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Projecting Serious Games Onto the Real World

Inspired by The Power of Play - Serious Games in Canada and How Stuff Works

Leveraging on Richard Hart today's posting, where he explores the possibility of taking serious games into the real world and encouraging interaction and exploration within it.

Augmented-reality displays will overlay computer-generated graphics onto the real world

Augmented reality engages people in simulation games that combine real world experiences with additional information.

In the next decade, researchers plan to pull graphics out of your television screen or computer display and integrate them into real-world environments. This new technology, called augmented reality, will further blur the line between what's real and what's computer-generated by enhancing what we see, hear, feel and smell.

On the spectrum between virtual reality, which creates immersible, computer-generated environments, and the real world, augmented reality is closer to the real world. Augmented reality adds graphics, sounds, haptics and smell to the natural world as it exists. You can expect video games to drive the development of augmented reality, but this technology will have countless applications. Everyone from tourists to military troops will benefit from the ability to place computer-generated graphics in their field of vision.

Augmented reality will truly change the way we view the world. Picture yourself walking or driving down the street. With augmented-reality displays, which will eventually look much like a normal pair of glasses, informative graphics will appear in your field of view, and audio will coincide with whatever you see. These enhancements will be refreshed continually to reflect the movements of your head.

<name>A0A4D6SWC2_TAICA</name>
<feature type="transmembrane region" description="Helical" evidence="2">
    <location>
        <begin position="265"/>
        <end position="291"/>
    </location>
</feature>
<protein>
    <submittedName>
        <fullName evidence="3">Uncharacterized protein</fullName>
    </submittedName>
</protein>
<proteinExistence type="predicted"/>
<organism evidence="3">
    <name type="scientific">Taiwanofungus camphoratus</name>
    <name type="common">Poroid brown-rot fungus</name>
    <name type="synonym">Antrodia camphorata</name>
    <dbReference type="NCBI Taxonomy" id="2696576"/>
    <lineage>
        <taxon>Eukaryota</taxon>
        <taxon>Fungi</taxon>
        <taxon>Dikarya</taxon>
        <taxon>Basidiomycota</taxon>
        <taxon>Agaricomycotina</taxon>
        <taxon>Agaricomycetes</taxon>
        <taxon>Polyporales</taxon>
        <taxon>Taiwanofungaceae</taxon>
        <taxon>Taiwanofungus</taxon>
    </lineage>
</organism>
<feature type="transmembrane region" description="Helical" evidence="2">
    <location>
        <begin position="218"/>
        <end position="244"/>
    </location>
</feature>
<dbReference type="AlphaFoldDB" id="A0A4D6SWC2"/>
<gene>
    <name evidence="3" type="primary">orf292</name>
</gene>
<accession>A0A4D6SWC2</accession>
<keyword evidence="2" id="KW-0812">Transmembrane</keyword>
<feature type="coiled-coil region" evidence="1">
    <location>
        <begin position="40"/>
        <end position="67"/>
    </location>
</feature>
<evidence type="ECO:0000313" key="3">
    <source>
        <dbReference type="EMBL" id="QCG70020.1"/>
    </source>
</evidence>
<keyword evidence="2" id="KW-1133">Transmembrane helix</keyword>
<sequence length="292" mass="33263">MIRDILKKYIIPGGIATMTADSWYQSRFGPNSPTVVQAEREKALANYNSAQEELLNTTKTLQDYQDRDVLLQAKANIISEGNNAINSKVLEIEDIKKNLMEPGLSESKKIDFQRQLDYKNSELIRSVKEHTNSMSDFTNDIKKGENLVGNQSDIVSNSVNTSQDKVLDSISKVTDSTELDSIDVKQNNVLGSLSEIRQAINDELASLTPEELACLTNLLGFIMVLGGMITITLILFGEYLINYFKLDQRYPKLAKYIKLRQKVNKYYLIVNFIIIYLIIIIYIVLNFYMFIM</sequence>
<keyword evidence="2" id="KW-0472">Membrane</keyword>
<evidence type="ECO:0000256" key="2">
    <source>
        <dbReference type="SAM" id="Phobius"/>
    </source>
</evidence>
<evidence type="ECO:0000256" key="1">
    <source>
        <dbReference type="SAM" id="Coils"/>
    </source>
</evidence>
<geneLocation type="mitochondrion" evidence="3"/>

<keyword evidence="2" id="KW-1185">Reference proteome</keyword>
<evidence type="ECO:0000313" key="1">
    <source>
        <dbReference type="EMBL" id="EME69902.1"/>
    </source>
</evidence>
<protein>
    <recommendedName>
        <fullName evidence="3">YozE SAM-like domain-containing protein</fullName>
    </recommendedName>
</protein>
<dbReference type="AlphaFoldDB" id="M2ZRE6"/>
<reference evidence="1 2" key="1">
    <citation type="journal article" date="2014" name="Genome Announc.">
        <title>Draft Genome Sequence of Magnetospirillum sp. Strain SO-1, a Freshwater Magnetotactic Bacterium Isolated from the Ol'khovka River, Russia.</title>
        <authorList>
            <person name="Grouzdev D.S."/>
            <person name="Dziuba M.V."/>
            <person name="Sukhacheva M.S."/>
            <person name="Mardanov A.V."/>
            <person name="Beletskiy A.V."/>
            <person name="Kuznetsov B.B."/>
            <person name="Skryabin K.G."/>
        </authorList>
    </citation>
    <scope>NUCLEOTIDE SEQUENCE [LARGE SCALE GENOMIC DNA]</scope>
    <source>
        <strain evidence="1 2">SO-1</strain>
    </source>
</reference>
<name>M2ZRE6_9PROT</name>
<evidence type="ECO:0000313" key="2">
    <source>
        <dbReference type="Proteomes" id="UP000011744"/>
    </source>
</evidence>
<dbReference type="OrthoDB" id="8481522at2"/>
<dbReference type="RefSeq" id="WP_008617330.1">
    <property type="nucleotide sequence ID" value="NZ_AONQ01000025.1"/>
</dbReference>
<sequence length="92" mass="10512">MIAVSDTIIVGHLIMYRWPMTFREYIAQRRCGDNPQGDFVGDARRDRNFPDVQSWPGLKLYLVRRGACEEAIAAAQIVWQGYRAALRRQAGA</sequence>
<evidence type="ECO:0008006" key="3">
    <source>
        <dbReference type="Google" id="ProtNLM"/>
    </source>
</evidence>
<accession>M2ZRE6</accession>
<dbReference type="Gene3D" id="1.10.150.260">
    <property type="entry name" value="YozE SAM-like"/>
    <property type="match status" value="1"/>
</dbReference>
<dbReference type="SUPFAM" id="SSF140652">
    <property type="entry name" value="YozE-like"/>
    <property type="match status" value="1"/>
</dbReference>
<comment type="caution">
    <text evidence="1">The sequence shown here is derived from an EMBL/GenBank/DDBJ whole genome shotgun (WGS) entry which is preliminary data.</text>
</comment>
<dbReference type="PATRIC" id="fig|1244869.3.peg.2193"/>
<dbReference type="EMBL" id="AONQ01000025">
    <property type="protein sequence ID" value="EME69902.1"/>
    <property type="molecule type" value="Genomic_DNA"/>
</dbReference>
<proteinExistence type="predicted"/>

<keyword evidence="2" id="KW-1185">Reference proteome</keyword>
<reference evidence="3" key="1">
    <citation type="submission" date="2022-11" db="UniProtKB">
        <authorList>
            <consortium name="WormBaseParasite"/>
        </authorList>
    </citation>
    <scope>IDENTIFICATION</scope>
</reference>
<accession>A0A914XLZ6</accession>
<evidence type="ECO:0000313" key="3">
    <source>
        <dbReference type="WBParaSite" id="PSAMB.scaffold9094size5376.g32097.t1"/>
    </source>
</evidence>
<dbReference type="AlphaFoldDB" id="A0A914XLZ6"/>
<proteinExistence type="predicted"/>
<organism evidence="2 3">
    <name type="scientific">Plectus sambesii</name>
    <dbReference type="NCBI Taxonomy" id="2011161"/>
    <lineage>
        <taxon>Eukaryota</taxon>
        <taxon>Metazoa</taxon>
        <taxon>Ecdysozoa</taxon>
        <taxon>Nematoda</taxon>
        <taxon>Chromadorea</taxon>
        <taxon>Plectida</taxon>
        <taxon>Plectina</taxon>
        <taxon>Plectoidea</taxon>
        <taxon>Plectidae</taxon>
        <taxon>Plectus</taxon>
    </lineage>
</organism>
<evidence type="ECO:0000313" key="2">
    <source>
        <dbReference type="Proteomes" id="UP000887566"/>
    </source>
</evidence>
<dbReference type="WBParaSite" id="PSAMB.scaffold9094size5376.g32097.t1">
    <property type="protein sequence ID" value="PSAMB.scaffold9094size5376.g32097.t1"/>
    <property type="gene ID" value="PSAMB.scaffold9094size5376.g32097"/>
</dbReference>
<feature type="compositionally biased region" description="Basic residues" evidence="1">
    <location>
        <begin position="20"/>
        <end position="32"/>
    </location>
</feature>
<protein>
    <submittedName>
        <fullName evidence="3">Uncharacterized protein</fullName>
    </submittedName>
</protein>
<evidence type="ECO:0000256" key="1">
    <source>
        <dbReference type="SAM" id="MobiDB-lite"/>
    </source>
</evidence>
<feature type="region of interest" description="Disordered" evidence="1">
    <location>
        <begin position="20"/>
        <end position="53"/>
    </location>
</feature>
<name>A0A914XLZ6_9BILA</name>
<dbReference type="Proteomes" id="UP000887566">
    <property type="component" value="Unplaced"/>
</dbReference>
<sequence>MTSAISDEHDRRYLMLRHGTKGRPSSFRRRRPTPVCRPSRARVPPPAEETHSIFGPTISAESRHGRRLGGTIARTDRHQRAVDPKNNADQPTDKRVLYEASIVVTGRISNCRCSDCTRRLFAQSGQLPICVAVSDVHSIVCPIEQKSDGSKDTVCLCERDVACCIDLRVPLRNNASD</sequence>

Early prototype of a mobile augmented-reality system

Augmented reality is still in an early stage of research and development at various universities and high-tech companies. What augmented reality attempts to do is not only superimpose graphics over a real environment in real-time, but also change those graphics to accommodate a user's head- and eye- movements, so that the graphics always fit the perspective. Here are the three components needed to make an augmented-reality system work:

head-mounted display
tracking system
mobile computing power

The goal of augmented-reality developers is to incorporate these three components into one unit, housed in a belt-worn device that wirelessly relays information to a display that resembles an ordinary pair of eyeglasses.

Using Augmented Reality 

Medical Training Through Visualization

Allows a physician to see directly inside a patient, using augmented reality (AR).


In an Augmented Reality interface students can be seated around a table and see each other at the same time as a virtual heart floating in their midst. This results in conversational behavior that is more similar to natural face-to-face collaboration than to screen based collaboration [Kiyokawa 2002].

Military Simulation

The military has been devising uses for augmented reality for decades. In fact, the Office of Naval Research has sponsored some augmented-reality research. The idea here is that an augmented-reality system could provide troops with vital information about their surroundings, such as showing where entrances are on the opposite end of a building, somewhat like X-ray vision. Augmented reality displays could also highlight troop movements, and give soldiers the ability to move to where the enemy can't see them.

Instant information

Tourists and students could use these systems to learn more about a certain historical event. Imagine walking onto a Civil War battlefield and seeing a re-creation of historical events on a head-mounted, augmented-reality display. It would immerse you in the event, and the view would be panoramic.

This is the first augmented reality game to be made for cell phones. KickReal is a game that lets the cell phone users point the camera of their phone to their feet and take penalty shots.